Back in the 1990s, Crothers took a lot of pictures of the track and had hoped then it would reopen.

“So, I knew that was the racetrack -- the pine trees in the middle and the grandstands,” he said. “I have been out there many times ... and I went to the car show in March. There are not many abandoned racetracks like that around. That’s a half-mile asphalt racetrack.”

The track has a long, varied history

While the Middle Georgia Raceway hasn’t been used for a race since the mid-1980s, it has been the site of some notable action.

The oval track was built in 1966 for $500,000. The first race -- the Speedy Morelock 200 NASCAR Grand National stock car race -- was named after the late Speedy Morelock, a top driver and mechanic of the day.

Racing king Richard Petty, just 29 at the time, who would go on to become NASCAR’s winningest driver with 200 victories, won the first race there. He led for 159 of the 200 laps, and his average speed of 82.023 mph broke the NASCAR record for half-mile tracks.

Other notable drivers who raced at the track included Bobby Allison, David Pearson, Cale Yarborough and Donnie Allison.

In its early years, the track, which is similar in size and track dimensions to Bristol Motor Speedway in Tennessee, was in a position to become a major race operation.

A year after the track opened, it made national news when federal agents discovered a moonshine whiskey distillery in an underground bunker near turn three.

History also was made when the racetrack was the site of the 1970 Atlanta International Pop Festival, more commonly called the Byron Pop Festival.

An estimated 300,000 people descended on Byron, which then had about 2,000 residents, to hear legendary musical acts including Jimi Hendrix and The Allman Brothers Band.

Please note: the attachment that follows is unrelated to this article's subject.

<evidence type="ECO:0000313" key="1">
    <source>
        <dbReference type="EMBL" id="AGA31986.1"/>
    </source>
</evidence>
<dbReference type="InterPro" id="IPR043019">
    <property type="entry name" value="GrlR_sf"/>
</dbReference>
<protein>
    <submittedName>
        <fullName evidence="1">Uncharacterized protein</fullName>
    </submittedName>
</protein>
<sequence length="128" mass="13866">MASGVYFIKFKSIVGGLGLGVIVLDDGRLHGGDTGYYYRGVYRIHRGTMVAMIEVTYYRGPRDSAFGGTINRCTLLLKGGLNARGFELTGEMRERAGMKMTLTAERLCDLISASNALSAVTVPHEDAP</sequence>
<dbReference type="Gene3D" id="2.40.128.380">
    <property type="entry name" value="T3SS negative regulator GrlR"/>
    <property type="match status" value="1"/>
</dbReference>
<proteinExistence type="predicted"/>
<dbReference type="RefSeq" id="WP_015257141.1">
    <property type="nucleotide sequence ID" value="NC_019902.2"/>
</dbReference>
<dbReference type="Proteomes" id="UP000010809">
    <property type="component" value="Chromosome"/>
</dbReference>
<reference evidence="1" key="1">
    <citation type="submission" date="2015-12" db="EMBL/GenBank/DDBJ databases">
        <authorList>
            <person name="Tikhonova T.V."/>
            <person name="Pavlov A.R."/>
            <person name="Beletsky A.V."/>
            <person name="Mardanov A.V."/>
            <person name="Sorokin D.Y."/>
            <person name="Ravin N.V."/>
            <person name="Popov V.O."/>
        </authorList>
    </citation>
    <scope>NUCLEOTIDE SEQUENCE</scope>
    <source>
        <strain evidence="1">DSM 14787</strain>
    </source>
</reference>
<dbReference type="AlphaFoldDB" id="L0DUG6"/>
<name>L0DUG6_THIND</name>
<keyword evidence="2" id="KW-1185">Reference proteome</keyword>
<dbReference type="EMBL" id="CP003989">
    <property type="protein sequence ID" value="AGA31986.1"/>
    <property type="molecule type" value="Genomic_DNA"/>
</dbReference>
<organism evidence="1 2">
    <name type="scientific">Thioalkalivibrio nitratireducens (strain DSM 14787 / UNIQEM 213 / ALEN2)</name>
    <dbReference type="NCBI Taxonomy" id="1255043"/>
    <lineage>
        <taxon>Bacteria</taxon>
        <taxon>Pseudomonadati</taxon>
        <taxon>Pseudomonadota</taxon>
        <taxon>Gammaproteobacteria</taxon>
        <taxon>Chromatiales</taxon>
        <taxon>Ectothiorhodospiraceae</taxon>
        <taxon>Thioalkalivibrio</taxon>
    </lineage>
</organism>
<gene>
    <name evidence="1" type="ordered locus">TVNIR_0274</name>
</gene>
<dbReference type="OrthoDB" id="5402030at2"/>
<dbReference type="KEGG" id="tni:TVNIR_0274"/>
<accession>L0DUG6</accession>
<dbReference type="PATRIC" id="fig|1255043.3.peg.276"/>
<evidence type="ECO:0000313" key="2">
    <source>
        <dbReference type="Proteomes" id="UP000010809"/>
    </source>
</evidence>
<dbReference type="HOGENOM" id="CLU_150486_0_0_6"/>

Some may remember the track as the venue for race scenes in “Greased Lightning,” a 1977 movie starring actor/comedian Richard Pryor about the early days of black stock car driver Wendell Scott.

While the site won’t be used for racing cars again, Thornton would like to bring other events there. The property is still for sale, and it can be leased, he said.

Shooting the commercials was like a movie production, with lots of producers, photographers, special effects team and artists, Thornton said. Those contacts possibly could translate into future movie opportunities, he said.

“Now I’m leveraging this,” he said. “I made some contacts with some film people who may be interested in doing a documentary. We are trying to get some other non-racing things going down there, such as concerts and outdoor events.”

McDaniel, with the CVB, would also like to see that happen, and she and Thornton have discussed the idea.

“I think (the commercial) is going to be great for the area,” she said. “We talked about doing a concert to kind of re-enact the Pop Festival -- but without the drugs. So, we might do something like that.”

Information from Telegraph archives was used in this report. To contact writer Linda S. Morris, call 744-4223.